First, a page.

Big emotions surface when you are surrounded by the same seven people twenty-four hours per day for two months in a challenging, resource-poor environment.

On many occasions in the last five weeks, I’ve been momentarily gripped by various emotions: anger, sadness, disappointment… excitement, satisfaction and hope. I must admit that due to the challenges we’ve encountered, I’ve more frequently faced the former emotions than the latter.

I can’t help but feel the sense that I’ve closed-off inside. On the dala-dala (minibus) coming home from Maji Ya Chai the other day, I purposefully set about opening up this gated feeling I’ve created within my Arusha experience. This involved working to strip away so much anger, frustration, negativity that had begun to almost coat my internal organs somehow. I’m not sure how I let so much of it in. Without noticing. I didn’t have the power to remove all of the negativity, and much of it still lingers like a toxin inside me. But at least I have put a little lightness in there.

I contract often in the presence of my teammates, many of whom make me feel misunderstood and misinterpreted. Or I should say, I unfortunately allow them to make me feel this way on a regular basis. Then I am angry at myself later for it. My ‘good’ intentions are not fully comprehended or seen by them, despite my attempts to articulate. Sometimes, wanting to NOT act is interpreted as NOT caring or cynicism; whereas to me, my occasional desire to NOT act comes from a burning desire to tread carefully and positively towards our goals, rather than impulsively and reactively.

When I’m open and objective to an experience, the things I need for my own growth and development naturally present themselves. Pleasantly, it seems to coincide that when I am open, the experience is inevitably a positive one. My mom sent me this poem (in the previous entry), and it reminds me that just because I have not been terribly open thus far, for understandable reasons, it does not hamper me from being open today. Just to see what happens.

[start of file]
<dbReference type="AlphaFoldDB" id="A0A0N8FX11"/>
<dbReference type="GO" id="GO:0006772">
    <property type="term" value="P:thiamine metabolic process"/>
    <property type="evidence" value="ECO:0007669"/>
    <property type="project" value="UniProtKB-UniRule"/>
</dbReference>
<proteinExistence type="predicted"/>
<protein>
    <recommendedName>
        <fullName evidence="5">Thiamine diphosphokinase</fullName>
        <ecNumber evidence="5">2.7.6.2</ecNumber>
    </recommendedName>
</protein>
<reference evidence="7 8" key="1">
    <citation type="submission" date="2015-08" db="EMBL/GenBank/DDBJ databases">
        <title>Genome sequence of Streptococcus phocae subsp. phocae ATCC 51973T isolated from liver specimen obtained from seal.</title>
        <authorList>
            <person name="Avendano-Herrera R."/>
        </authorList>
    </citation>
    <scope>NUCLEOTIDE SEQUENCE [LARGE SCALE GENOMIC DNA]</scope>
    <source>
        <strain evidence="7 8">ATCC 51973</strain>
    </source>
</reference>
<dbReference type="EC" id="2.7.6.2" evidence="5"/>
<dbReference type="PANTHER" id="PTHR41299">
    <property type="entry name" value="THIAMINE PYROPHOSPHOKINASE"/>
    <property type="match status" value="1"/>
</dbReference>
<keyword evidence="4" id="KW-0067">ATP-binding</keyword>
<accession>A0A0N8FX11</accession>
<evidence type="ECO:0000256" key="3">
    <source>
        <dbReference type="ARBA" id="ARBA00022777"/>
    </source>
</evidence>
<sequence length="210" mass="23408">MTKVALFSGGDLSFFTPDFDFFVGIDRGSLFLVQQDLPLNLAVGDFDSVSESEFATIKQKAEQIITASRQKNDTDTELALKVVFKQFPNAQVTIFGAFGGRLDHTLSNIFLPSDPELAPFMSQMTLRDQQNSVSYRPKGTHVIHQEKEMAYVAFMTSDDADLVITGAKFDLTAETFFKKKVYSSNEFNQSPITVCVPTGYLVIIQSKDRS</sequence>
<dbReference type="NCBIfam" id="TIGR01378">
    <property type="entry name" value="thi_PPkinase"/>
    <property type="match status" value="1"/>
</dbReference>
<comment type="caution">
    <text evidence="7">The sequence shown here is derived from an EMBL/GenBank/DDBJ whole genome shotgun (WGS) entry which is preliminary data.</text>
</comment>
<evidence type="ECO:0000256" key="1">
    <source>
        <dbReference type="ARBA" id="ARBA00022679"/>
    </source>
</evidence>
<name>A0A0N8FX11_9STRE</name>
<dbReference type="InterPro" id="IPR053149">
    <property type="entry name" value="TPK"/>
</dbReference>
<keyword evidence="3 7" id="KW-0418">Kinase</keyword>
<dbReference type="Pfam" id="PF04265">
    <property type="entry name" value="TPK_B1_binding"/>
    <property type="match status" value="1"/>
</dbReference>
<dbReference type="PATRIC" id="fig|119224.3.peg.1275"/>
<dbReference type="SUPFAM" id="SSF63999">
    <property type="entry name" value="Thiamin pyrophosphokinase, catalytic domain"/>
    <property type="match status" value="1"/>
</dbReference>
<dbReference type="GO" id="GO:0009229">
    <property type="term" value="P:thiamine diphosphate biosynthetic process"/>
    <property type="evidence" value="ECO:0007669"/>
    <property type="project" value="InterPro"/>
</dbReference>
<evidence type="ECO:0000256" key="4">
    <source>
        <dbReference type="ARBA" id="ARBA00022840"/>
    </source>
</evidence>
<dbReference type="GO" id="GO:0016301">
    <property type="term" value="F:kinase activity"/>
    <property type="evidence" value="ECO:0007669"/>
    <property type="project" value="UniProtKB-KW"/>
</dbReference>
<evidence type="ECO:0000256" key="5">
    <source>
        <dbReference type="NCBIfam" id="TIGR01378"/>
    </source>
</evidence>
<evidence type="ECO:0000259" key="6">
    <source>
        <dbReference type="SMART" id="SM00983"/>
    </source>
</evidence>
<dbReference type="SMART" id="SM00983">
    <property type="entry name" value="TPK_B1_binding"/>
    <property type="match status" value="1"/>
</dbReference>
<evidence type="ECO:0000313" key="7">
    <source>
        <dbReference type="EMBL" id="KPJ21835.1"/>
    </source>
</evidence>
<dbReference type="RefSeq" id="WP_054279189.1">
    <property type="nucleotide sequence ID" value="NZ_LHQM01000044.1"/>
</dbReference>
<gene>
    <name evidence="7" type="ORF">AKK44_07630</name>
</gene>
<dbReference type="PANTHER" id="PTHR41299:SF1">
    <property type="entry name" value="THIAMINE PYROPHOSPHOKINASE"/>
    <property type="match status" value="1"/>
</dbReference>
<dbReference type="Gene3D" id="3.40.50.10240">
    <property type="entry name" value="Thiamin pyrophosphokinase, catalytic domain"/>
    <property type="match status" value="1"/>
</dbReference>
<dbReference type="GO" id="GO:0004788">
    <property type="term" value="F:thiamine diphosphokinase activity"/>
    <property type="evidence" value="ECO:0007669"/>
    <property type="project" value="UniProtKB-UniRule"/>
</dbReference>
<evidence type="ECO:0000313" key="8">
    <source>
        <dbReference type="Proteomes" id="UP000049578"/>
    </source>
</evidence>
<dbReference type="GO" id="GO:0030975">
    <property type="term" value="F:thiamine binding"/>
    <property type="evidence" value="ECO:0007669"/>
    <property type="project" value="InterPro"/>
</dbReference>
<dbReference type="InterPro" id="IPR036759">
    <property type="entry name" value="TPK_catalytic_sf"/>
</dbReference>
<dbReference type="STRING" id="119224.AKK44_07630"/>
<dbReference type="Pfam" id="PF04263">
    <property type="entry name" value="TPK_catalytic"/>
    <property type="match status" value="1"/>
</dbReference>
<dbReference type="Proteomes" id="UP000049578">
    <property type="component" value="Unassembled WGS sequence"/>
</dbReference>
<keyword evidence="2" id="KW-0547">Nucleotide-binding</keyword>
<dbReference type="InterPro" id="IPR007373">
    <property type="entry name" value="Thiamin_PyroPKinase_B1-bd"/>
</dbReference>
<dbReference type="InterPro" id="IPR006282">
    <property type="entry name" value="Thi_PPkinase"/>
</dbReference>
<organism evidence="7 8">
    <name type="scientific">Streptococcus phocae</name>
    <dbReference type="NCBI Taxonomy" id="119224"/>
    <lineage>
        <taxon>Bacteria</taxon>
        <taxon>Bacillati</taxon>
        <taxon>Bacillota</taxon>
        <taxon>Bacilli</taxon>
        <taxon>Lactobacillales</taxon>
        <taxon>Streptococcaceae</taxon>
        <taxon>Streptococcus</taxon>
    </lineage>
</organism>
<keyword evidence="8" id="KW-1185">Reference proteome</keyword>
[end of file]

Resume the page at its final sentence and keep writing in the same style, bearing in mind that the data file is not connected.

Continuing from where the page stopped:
Sometimes self-contraction is protective and other times it is destructive. The test on this trip is finding the balance of openness and contraction that will allow me to openly experience and still critically evaluate. On a personal and related level, I find that opening my heart to my teammates makes me hurt a lot less than when I’m contracting it. Now it’s just time to seek out and maintain this internal state for the benefit of the coming weeks.

On Monday evening, we will head to a rural hospital, and it means no internet access. The week presents the opportunity for a unique learning experience and a snapshot of rural Tanzanian health care. Hope you are all well and I will be back online next Thursday or Friday.


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